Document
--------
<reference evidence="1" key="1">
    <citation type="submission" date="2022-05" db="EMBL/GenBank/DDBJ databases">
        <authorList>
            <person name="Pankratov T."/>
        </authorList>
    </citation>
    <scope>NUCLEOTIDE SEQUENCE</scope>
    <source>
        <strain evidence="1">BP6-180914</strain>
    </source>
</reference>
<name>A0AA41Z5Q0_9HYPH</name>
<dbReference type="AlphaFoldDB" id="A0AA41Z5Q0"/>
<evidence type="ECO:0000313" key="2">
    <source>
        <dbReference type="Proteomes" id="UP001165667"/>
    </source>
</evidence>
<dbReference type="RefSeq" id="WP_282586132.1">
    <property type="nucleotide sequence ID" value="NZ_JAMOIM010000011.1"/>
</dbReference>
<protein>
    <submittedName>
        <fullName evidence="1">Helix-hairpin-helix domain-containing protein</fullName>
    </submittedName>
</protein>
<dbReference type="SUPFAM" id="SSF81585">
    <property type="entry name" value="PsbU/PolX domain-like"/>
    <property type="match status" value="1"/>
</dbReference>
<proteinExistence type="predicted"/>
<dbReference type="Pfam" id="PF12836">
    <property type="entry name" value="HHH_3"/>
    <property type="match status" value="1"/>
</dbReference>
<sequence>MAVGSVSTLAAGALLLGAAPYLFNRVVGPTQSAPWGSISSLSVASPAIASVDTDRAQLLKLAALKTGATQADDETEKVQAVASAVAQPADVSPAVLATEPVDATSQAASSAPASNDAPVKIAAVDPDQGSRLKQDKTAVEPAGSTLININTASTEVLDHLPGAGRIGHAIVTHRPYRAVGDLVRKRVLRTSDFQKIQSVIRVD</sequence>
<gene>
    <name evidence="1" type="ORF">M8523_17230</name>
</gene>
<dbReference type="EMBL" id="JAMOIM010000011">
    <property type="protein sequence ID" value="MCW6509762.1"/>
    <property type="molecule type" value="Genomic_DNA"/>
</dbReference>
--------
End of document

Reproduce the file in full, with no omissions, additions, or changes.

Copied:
<reference evidence="1" key="1">
    <citation type="submission" date="2022-05" db="EMBL/GenBank/DDBJ databases">
        <authorList>
            <person name="Pankratov T."/>
        </authorList>
    </citation>
    <scope>NUCLEOTIDE SEQUENCE</scope>
    <source>
        <strain evidence="1">BP6-180914</strain>
    </source>
</reference>
<name>A0AA41Z5Q0_9HYPH</name>
<dbReference type="AlphaFoldDB" id="A0AA41Z5Q0"/>
<evidence type="ECO:0000313" key="2">
    <source>
        <dbReference type="Proteomes" id="UP001165667"/>
    </source>
</evidence>
<dbReference type="RefSeq" id="WP_282586132.1">
    <property type="nucleotide sequence ID" value="NZ_JAMOIM010000011.1"/>
</dbReference>
<protein>
    <submittedName>
        <fullName evidence="1">Helix-hairpin-helix domain-containing protein</fullName>
    </submittedName>
</protein>
<dbReference type="SUPFAM" id="SSF81585">
    <property type="entry name" value="PsbU/PolX domain-like"/>
    <property type="match status" value="1"/>
</dbReference>
<proteinExistence type="predicted"/>
<dbReference type="Pfam" id="PF12836">
    <property type="entry name" value="HHH_3"/>
    <property type="match status" value="1"/>
</dbReference>
<sequence>MAVGSVSTLAAGALLLGAAPYLFNRVVGPTQSAPWGSISSLSVASPAIASVDTDRAQLLKLAALKTGATQADDETEKVQAVASAVAQPADVSPAVLATEPVDATSQAASSAPASNDAPVKIAAVDPDQGSRLKQDKTAVEPAGSTLININTASTEVLDHLPGAGRIGHAIVTHRPYRAVGDLVRKRVLRTSDFQKIQSVIRVD</sequence>
<gene>
    <name evidence="1" type="ORF">M8523_17230</name>
</gene>
<dbReference type="EMBL" id="JAMOIM010000011">
    <property type="protein sequence ID" value="MCW6509762.1"/>
    <property type="molecule type" value="Genomic_DNA"/>
</dbReference>